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The History of Space Opera

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This presentation is intended as the foundation of a book I’m planning that will expand on this material and include some of the old, public-domain stories that are directly referenced or alluded to in Supernatural Encounters. This material was first given as a PowerPoint presentation on 9/10/23 at LegendsCon in Burbank, CA, and includes the notes prepared for that presentation, some of which I was unable to read due to lack of voice and time.

 

 

 

Of all the books that look at the history of SF, Westfahl’s is the most rigorous in its research and conclusions, and while we ultimately draw different conclusions, his is evenhanded and nonjudgmental. Brin and Stover’s Star Wars on Trial debates the place Star Wars has or should have in the context of SF/F history.

 

 

The confusion arises over the fact that SF—despite have clear definitions by its most influential proponents—has repeatedly seen the inclusion of stories that defy those definitions. Also, popular entertainment journalists have never known or cared about the distinctions and academics don’t always understand the genre.

As to where SW belongs, Lucas has provided a few different responses to this question, so that there are no wrong answers to the question, depending on your point of view. But something he said in one of the film’s commentaries is illuminating, “Since [Star Wars] is based on a very, kind of, old story, and not a high-tech story, it’s more of a fantasy film than a science-fiction film… And in terms of fantasy films… I can’t stand it when you sit around and try to explain why a teleporter works.” We’re going to see why this latter statement is actually significant and specific and not incidental, as it might seem.

 

Artists tend to hate the idea of genre since they often find themselves constrained within it by their publisher or fans.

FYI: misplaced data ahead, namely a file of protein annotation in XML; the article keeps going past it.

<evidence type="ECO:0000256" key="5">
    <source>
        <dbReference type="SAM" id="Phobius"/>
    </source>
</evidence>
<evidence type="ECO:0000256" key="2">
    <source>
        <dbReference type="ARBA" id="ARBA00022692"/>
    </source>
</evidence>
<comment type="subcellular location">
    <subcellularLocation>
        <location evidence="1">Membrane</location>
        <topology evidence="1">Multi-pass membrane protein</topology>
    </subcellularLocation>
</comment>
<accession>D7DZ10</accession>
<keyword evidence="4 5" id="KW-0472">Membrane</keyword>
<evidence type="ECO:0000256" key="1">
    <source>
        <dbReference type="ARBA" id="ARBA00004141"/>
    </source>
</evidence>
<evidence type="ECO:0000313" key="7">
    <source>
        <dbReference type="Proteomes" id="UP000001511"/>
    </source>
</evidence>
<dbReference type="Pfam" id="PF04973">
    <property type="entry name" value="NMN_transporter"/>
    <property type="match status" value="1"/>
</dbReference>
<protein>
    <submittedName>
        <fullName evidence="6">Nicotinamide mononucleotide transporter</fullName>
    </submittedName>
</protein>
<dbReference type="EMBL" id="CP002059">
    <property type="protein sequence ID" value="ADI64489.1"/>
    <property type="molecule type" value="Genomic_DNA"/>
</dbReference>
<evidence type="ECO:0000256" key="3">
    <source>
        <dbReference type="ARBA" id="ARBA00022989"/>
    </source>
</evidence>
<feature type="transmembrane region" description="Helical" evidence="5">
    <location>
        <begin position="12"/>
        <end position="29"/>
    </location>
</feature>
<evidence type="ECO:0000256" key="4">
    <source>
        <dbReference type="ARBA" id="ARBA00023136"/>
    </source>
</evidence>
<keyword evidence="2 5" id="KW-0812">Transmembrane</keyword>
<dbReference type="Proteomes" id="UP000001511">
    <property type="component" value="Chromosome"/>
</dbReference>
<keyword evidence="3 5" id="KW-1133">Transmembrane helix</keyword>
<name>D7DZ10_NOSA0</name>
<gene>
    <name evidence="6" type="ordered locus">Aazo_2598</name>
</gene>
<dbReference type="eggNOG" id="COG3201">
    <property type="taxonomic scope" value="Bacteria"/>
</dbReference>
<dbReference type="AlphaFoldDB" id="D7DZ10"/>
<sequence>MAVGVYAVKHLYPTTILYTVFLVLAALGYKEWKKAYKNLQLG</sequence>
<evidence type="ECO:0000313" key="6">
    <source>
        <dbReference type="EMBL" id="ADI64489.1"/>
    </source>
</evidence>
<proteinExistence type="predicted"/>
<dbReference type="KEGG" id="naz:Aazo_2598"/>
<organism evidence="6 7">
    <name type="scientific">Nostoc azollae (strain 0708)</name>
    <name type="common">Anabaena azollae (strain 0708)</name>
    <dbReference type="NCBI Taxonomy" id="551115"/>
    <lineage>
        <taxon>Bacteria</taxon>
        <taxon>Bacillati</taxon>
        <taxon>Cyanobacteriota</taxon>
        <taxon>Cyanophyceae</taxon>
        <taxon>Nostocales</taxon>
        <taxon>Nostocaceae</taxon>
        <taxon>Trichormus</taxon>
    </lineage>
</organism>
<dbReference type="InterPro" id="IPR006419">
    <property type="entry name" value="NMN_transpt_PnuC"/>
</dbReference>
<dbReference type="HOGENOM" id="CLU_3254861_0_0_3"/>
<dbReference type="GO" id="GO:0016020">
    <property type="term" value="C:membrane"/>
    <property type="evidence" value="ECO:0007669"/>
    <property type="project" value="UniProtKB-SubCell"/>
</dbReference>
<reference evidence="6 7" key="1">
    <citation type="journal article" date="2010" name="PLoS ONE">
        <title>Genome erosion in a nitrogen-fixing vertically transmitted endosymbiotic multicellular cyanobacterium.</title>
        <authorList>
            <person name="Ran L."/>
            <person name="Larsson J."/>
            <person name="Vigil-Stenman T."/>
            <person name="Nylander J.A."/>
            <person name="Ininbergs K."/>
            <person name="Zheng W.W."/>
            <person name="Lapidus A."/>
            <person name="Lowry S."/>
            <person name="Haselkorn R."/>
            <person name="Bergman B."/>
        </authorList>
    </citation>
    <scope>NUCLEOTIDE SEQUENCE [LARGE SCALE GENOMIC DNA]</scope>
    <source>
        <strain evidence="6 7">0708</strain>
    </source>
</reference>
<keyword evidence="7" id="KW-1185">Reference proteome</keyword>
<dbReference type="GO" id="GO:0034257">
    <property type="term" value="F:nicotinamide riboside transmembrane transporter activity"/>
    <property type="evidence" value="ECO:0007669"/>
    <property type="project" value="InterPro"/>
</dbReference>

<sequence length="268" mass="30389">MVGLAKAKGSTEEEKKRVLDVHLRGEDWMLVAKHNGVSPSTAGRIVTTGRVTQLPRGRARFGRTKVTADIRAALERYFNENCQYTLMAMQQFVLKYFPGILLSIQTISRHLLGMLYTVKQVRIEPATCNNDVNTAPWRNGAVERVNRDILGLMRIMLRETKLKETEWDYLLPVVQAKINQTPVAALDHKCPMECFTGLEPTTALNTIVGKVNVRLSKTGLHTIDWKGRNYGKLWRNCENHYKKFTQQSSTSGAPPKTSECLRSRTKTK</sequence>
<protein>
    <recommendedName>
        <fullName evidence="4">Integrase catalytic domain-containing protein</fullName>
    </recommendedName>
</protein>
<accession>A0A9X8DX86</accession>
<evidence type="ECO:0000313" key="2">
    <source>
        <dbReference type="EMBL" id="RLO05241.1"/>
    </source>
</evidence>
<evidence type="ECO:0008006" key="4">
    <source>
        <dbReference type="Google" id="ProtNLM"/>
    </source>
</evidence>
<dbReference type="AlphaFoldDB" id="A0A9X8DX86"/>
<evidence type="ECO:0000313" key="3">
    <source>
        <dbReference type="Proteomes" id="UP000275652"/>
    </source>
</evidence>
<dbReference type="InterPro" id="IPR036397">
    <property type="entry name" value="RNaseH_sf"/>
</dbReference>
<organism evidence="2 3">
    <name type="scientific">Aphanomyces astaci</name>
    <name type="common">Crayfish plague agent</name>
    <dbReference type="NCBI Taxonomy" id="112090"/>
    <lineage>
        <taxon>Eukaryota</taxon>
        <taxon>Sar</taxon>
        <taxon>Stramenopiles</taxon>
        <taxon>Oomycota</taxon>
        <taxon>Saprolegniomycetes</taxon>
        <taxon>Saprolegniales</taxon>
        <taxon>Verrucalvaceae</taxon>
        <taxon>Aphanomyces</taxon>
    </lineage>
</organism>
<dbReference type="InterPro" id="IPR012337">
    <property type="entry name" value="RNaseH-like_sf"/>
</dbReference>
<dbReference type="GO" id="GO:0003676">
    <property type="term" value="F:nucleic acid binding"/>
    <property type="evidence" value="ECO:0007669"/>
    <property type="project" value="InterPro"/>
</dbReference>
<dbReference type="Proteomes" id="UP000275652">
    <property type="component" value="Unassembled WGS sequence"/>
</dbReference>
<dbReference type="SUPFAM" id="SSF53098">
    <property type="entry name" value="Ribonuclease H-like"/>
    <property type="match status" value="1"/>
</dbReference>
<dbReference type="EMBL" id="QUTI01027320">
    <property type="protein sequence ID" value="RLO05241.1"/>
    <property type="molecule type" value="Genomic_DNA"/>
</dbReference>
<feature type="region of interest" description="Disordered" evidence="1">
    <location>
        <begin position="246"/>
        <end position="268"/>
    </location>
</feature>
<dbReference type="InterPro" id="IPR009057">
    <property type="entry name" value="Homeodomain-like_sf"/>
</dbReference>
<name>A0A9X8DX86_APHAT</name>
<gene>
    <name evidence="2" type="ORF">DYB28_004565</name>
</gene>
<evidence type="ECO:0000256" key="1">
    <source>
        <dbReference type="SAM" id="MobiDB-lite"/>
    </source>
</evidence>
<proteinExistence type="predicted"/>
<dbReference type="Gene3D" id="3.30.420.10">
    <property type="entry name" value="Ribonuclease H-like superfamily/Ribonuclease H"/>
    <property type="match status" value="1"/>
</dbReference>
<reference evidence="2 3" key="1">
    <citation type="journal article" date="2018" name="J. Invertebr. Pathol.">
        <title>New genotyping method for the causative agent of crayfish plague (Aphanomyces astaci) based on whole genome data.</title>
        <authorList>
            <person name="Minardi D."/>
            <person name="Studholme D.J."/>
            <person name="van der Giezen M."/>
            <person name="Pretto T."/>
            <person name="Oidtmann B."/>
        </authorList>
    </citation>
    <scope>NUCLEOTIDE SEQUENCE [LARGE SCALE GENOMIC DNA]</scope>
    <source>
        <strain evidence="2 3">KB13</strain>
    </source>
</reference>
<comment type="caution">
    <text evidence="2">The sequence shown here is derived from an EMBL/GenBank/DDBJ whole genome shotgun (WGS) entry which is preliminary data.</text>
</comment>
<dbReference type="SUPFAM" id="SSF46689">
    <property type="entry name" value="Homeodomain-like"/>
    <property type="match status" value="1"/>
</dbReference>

So, is it only a marketing concern?

 

Although the origin of the term Space Opera comes from SF writer and fan, Wilson Tucker, who in 1941 said it represented the "hacky, grinding, stinking, outworn, spaceship yarn,“ writers came to embrace the term if not the definition. Since Fantasy is well enough understood and Science Fantasy reflects a more modern subcategory, we’re going to focus on Science Fiction and Space Opera today and the differences between them.

 

The second most influential voice in SF history emerged at the end of the 1930s, replacing Gernsback in the role. Harlan Ellison, although not a fan of Campbell, said that he was “the single most important formative force” in modern SF.

 

A lot of authors from earlier eras are problematic. The issue with Campbell was that for a decade he ran the most prestigious science-fiction magazine, controlled the narrative, and served as gatekeeper for the kinds of voices that were heard in the 1940s. His dominance over the field began to wane when the magazines Fantasy & Science Fiction and Galaxy appeared in 1949 and ’50 (and when his authors grew tired of him). And in the ‘60’s, Michael Moorcock’s British New Worlds ushered in the New Wave of SF, whose authors sought to overthrow all that Campbell and Gernsback had decreed. Moorcock, never one to mince words, said of Astounding that it was “a crypto-fascist deeply philistine magazine pretending to intellectualism."

 

 

While Gernsback believed it was important to cater to the masses, Campbell encouraged elitism, rejecting the average reader, “the man on the street” who “could not appreciate SF.” He wrote: “SF is written by technically-minded people, about technically-minded people, for the satisfaction of technically-minded people,” which he believed made them ideally suited to running (or at least advising those running) the world.

Westfahl’s analysis is astute but missing key points. While Gernsback and Campbell (and several authors and fans inspired by them) spoke against Space Opera, not a few big name authors were fans. Henry Kuttner, Harlan Ellison, Jack Vance, Theodore Sturgeon, Jack Williamson, and Ray Bradbury not only cite fantasy, horror, and space opera as direct inspirations, or wrote it themselves, but you have authors like Michael Moorcock writing and defending Space Opera, as did Leigh Brackett, who demonstrated that it could be both popular entertainment and high literature.